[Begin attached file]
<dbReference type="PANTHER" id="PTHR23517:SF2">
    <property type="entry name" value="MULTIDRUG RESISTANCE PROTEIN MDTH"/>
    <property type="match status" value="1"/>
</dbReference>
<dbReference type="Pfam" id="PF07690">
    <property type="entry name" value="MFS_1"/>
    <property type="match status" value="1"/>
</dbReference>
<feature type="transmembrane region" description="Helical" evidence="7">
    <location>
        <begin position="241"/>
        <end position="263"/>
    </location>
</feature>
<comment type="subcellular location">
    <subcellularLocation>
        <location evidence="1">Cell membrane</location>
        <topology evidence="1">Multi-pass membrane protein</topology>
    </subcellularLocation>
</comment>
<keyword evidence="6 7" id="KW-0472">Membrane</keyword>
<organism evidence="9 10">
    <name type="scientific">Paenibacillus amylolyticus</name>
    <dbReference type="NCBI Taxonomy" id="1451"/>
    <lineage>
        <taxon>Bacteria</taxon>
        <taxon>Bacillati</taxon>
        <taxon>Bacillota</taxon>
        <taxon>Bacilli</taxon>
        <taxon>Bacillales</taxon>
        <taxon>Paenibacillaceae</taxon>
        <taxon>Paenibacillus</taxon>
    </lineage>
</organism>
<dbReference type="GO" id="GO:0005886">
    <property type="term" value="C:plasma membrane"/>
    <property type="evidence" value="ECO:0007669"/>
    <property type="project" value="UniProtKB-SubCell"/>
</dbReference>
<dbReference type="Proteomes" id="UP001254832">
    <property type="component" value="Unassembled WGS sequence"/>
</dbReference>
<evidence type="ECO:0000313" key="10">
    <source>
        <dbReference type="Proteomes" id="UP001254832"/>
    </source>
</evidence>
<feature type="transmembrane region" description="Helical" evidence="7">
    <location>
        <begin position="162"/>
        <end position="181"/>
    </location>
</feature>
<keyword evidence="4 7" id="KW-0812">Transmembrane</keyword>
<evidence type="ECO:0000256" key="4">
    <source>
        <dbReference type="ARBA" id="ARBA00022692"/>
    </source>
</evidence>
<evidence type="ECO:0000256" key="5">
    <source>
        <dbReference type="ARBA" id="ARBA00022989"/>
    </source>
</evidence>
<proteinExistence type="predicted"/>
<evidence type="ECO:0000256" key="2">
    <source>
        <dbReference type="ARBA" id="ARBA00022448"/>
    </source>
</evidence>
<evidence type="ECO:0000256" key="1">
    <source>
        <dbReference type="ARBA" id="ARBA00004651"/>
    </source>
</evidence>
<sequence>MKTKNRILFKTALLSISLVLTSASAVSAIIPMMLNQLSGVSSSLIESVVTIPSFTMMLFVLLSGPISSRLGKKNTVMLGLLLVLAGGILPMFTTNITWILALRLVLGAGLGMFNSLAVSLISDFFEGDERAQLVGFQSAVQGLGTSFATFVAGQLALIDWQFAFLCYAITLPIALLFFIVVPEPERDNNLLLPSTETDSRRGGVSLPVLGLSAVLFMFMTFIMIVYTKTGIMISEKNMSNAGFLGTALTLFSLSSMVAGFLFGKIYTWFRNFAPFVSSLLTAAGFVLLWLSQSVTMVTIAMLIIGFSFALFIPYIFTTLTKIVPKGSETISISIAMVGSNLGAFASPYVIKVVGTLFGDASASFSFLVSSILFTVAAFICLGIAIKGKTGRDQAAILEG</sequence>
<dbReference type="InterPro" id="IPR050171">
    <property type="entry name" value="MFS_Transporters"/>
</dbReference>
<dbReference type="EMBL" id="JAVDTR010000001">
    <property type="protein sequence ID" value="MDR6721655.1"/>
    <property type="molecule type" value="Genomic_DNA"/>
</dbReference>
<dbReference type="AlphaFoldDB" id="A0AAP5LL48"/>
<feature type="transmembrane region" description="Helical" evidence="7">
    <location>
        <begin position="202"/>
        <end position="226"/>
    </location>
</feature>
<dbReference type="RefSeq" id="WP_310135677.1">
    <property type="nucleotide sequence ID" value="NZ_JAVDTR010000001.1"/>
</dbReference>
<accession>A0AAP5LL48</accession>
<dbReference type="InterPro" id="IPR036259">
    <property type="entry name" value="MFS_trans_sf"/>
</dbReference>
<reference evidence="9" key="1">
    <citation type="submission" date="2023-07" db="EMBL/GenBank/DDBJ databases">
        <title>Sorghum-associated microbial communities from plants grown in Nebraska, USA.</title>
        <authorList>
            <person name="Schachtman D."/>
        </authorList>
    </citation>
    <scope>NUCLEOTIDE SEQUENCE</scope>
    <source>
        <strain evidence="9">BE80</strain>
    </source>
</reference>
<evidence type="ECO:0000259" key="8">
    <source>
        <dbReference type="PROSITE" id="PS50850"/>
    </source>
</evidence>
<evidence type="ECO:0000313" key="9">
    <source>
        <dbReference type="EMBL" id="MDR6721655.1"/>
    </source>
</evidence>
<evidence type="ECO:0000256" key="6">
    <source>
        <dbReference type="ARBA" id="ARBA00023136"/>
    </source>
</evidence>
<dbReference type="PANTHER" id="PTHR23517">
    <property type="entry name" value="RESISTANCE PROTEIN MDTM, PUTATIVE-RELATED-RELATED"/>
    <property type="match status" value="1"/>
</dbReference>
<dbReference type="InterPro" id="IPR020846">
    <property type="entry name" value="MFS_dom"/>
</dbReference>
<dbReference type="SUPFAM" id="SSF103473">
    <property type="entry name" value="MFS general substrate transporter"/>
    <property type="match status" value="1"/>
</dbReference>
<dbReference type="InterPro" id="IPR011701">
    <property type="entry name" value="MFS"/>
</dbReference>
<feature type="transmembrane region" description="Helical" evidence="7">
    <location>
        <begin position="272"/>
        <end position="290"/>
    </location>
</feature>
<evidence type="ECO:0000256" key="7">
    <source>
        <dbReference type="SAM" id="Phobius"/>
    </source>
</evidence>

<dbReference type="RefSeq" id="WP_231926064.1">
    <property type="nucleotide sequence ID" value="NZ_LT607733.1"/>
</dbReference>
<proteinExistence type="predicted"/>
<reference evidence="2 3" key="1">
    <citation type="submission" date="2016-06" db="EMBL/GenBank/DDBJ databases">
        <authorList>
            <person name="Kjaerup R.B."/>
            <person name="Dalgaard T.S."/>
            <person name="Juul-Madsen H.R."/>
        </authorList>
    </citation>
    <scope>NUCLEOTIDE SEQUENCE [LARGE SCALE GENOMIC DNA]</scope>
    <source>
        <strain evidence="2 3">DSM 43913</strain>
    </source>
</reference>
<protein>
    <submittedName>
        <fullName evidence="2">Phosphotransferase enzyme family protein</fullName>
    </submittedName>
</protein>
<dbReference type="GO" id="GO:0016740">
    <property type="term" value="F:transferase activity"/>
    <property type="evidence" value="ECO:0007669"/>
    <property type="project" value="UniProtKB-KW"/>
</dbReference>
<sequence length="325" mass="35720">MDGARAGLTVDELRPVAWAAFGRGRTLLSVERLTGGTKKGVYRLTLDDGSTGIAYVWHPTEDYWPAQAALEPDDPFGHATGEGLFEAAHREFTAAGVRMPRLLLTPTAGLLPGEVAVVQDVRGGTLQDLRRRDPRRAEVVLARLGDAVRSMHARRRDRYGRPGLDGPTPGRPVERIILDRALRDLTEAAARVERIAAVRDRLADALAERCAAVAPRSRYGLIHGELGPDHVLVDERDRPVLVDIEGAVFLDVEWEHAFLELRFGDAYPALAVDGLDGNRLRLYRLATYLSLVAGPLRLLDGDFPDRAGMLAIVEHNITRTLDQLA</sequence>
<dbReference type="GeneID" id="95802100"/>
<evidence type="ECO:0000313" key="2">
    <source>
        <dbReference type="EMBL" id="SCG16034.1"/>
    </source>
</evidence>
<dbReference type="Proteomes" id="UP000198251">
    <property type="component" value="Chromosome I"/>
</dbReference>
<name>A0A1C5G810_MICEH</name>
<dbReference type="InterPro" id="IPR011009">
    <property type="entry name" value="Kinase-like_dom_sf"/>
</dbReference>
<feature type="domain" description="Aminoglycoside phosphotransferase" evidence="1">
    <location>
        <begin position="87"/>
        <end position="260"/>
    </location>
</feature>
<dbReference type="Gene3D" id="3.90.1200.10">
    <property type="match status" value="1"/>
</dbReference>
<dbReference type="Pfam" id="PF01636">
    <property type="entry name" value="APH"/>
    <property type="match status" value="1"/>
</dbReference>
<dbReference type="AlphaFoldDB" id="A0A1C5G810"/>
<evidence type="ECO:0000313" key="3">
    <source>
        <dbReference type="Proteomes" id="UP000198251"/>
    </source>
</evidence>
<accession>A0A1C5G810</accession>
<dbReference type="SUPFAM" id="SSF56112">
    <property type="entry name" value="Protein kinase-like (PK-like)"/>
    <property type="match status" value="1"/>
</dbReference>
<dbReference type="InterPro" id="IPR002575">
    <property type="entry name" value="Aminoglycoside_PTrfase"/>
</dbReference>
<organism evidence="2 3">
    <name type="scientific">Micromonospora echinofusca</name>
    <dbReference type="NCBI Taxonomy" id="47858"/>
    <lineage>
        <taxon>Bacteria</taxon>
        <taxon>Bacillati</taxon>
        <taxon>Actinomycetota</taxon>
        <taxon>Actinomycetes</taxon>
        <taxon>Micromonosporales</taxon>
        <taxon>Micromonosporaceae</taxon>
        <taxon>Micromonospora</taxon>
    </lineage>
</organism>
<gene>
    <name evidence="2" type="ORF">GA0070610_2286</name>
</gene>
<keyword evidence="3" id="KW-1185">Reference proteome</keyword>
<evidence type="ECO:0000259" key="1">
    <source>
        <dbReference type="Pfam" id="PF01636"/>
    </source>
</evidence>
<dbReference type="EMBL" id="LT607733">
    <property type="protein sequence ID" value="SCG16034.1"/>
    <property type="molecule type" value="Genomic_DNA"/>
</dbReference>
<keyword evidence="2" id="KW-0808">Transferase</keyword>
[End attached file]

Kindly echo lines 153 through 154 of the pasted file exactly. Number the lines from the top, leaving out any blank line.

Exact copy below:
<proteinExistence type="predicted"/>
<reference evidence="2 3" key="1">